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Monday, October 11, 2010

Is Eating Green An Unrealistic Goal?

I was on the subway back to Brooklyn at 7p.m. this past Saturday night trying to come up with an idea for dinner. We were meeting friends out for drinks later that night so I had a narrow window of an hour and a half to plan, shop for, and prepare a meal. I ended up deciding I would pick up a few groceries on my way home and make a simple vegetarian meal.

But time was of the essence. The farmers at the downtown Brooklyn greenmarket had packed up several hours earlier and I didn't have time to shop around. I decided that my neighborhood produce market would my one-stop-shop. I snagged a big head of cauliflower, a few purple potatoes and some assorted mushrooms. In addition to the oyster and crimini mushrooms that I purchase frequently and am familiar with, I also opted to buy a little bag of white beech mushrooms. I had not seen them in the market before, and although they were grown in China under unknown conditions, I made the decision, in the name of convenience, to turn a blind eye and buy them anyway.

I was still thinking I had made the best decision based on my time constraints, until I was cleaning and prepping the produce in my kitchen a few minutes later. I opened up my little plastic baggie of beech mushrooms and was immediately hit by a distinctly toxic smell. Could this be? I took another sniff. They didn't smell woodsy and earthy; they smelled like chemicals.

Needless to say, those suspicious little beech mushrooms did not make an appearance in Saturday night's dinner, but the whole thing got me thinking. How did those toxic-smelling shrooms end up in my kitchen? I mean, I write this food blog on local, seasonal eating for crying out loud!? Now, in this particular instance it was quite obvious that there was something very wrong with these mushrooms (I'm not exaggerating when I say they smelled like a household cleaner), but in many cases it may not be so clear. If they didn't give off such a toxic smell I most certainly would have eaten them. Am I (being a person that emphasizes the importance of knowing and understanding where our food comes from) a hypocrite or am I just totally unrealistic and idealistic in my mission?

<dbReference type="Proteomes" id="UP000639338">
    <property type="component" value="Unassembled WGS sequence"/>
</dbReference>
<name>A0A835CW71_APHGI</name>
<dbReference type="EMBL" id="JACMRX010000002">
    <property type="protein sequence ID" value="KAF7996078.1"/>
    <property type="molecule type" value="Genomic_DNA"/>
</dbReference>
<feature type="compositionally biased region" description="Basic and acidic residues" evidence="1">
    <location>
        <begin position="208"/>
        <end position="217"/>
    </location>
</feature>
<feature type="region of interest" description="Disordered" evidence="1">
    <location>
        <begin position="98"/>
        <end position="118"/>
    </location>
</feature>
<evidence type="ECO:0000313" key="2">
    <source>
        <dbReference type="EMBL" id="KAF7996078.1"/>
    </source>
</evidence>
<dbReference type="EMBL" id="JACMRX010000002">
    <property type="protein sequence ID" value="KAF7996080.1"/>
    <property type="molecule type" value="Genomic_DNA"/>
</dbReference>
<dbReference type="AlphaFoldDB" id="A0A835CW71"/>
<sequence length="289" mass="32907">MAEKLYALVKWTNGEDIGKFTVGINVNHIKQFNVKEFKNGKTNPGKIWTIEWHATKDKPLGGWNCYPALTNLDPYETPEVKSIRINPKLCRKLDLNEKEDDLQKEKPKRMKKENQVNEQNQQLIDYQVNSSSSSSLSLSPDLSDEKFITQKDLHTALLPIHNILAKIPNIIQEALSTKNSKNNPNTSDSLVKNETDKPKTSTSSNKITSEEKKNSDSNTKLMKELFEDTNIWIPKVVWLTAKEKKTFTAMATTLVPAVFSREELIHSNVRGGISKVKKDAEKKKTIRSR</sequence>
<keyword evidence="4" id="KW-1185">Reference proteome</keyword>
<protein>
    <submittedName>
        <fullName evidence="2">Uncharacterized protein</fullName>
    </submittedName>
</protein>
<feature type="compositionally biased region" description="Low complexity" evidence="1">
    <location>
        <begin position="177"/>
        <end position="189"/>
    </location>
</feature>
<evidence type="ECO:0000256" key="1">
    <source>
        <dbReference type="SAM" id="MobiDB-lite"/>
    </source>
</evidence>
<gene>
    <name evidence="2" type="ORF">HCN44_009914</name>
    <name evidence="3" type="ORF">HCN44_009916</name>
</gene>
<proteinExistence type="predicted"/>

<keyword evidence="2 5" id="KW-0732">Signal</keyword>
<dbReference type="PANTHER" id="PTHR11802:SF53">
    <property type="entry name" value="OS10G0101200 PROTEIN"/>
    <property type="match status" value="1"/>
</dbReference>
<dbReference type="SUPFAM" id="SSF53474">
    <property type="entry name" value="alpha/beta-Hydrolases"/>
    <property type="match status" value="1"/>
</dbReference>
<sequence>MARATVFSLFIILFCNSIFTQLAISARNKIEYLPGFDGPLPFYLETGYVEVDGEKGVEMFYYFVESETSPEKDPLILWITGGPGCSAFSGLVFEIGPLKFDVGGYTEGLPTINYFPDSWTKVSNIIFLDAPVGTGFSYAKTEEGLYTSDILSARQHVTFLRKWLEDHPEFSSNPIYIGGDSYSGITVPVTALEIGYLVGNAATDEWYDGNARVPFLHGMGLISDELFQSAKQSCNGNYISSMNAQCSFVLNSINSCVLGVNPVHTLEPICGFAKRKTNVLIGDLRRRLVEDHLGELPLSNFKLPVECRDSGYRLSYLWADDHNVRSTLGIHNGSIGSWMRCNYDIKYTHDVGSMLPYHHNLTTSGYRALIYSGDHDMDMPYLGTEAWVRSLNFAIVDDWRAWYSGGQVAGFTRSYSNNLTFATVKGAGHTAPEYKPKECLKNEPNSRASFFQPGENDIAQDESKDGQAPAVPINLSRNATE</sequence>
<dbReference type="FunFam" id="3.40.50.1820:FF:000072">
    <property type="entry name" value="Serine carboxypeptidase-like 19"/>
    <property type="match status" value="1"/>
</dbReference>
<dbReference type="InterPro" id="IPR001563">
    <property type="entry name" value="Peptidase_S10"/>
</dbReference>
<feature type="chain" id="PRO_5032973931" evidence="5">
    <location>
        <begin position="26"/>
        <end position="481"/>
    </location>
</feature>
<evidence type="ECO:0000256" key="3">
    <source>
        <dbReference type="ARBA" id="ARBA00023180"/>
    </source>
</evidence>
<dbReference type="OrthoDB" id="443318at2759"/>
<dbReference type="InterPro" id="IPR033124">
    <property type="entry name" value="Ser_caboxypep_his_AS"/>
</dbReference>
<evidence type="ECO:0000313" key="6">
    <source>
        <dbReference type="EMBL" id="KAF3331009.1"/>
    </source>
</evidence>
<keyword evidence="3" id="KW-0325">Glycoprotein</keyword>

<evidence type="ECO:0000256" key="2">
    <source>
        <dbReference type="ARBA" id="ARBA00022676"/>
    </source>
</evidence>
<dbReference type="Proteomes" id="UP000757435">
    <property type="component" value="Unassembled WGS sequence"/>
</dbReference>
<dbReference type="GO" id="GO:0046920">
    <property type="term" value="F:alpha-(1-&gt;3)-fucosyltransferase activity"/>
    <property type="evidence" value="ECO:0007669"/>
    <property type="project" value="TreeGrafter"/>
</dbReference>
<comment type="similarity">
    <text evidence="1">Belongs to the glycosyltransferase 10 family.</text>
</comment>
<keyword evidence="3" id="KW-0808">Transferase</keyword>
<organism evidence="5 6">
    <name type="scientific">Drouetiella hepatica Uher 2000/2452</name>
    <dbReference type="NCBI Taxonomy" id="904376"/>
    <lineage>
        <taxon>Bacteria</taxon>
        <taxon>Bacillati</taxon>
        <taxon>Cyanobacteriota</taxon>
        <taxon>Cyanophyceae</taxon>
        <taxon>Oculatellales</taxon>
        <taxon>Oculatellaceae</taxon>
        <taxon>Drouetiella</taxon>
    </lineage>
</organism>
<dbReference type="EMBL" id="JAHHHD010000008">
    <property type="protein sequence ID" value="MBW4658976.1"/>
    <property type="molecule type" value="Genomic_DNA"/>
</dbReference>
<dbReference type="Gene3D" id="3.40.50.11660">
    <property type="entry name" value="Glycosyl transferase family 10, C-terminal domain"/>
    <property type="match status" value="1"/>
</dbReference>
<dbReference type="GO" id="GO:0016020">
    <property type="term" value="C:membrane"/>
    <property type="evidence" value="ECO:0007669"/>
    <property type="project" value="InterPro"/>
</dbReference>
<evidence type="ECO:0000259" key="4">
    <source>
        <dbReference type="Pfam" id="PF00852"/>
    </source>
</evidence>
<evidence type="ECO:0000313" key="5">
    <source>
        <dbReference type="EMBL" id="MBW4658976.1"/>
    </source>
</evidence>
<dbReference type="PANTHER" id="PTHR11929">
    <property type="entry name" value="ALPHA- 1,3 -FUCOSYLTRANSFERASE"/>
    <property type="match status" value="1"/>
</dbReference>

I hope the answer to that question is: neither. The green lifestyle mission is in itself not unrealistic, however thinking that I will make the best decision, or take the best action, 100% of the time is unrealistic. The reality is, I have deviated from this ideal, and have come to terms with the fact that I will again. The next time I am at someone's house and they have prepared a commercially-raised grocery store chicken for dinner, I will probably eat the chicken instead of offending the hostess. There could quite possibly be a time when I will buy a piece of fish that I think is sustainable and come home to the internet to find out that it is on the brink of endangerment. And, can I promise that I will never again order Thai food delivery that arrives steaming inside of plastic to-go containers? Realistically, I can't.

In times like these I have to remind myself that I will never be a perfect green cook and consumer. I'm learning as I go and, last nights mushroom episode being an example, I sometimes make a less-than-ideal choice. And that will continue to happen from time to time. I admit, and expect, that.

But I have come to the conclusion that that is certainly not a reason not to make my best effort. I will continue to read and learn. I will continue to do my part in supporting local farmers, artisans and businesses. I will continue to make adjustments to my lifestyle based on what I feel is best for my husband and I, my community and our planet. And, very importantly, I will continue to remind myself that my efforts will, in fact, make a difference.

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